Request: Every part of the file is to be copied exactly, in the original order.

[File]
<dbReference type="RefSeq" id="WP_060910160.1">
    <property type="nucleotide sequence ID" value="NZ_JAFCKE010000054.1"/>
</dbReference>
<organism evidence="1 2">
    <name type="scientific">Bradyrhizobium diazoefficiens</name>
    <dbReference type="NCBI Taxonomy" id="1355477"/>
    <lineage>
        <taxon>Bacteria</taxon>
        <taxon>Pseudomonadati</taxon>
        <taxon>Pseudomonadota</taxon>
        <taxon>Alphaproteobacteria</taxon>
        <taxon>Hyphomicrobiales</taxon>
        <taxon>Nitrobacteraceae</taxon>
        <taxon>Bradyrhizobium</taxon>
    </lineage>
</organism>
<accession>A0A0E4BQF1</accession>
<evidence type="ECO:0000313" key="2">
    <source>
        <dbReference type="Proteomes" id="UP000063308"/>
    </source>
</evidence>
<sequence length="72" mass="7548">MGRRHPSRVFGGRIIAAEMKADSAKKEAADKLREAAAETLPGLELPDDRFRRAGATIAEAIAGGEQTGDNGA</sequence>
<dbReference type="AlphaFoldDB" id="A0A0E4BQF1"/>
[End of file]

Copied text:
<dbReference type="RefSeq" id="WP_060910160.1">
    <property type="nucleotide sequence ID" value="NZ_JAFCKE010000054.1"/>
</dbReference>
<organism evidence="1 2">
    <name type="scientific">Bradyrhizobium diazoefficiens</name>
    <dbReference type="NCBI Taxonomy" id="1355477"/>
    <lineage>
        <taxon>Bacteria</taxon>
        <taxon>Pseudomonadati</taxon>
        <taxon>Pseudomonadota</taxon>
        <taxon>Alphaproteobacteria</taxon>
        <taxon>Hyphomicrobiales</taxon>
        <taxon>Nitrobacteraceae</taxon>
        <taxon>Bradyrhizobium</taxon>
    </lineage>
</organism>
<accession>A0A0E4BQF1</accession>
<evidence type="ECO:0000313" key="2">
    <source>
        <dbReference type="Proteomes" id="UP000063308"/>
    </source>
</evidence>
<sequence length="72" mass="7548">MGRRHPSRVFGGRIIAAEMKADSAKKEAADKLREAAAETLPGLELPDDRFRRAGATIAEAIAGGEQTGDNGA</sequence>
<dbReference type="AlphaFoldDB" id="A0A0E4BQF1"/>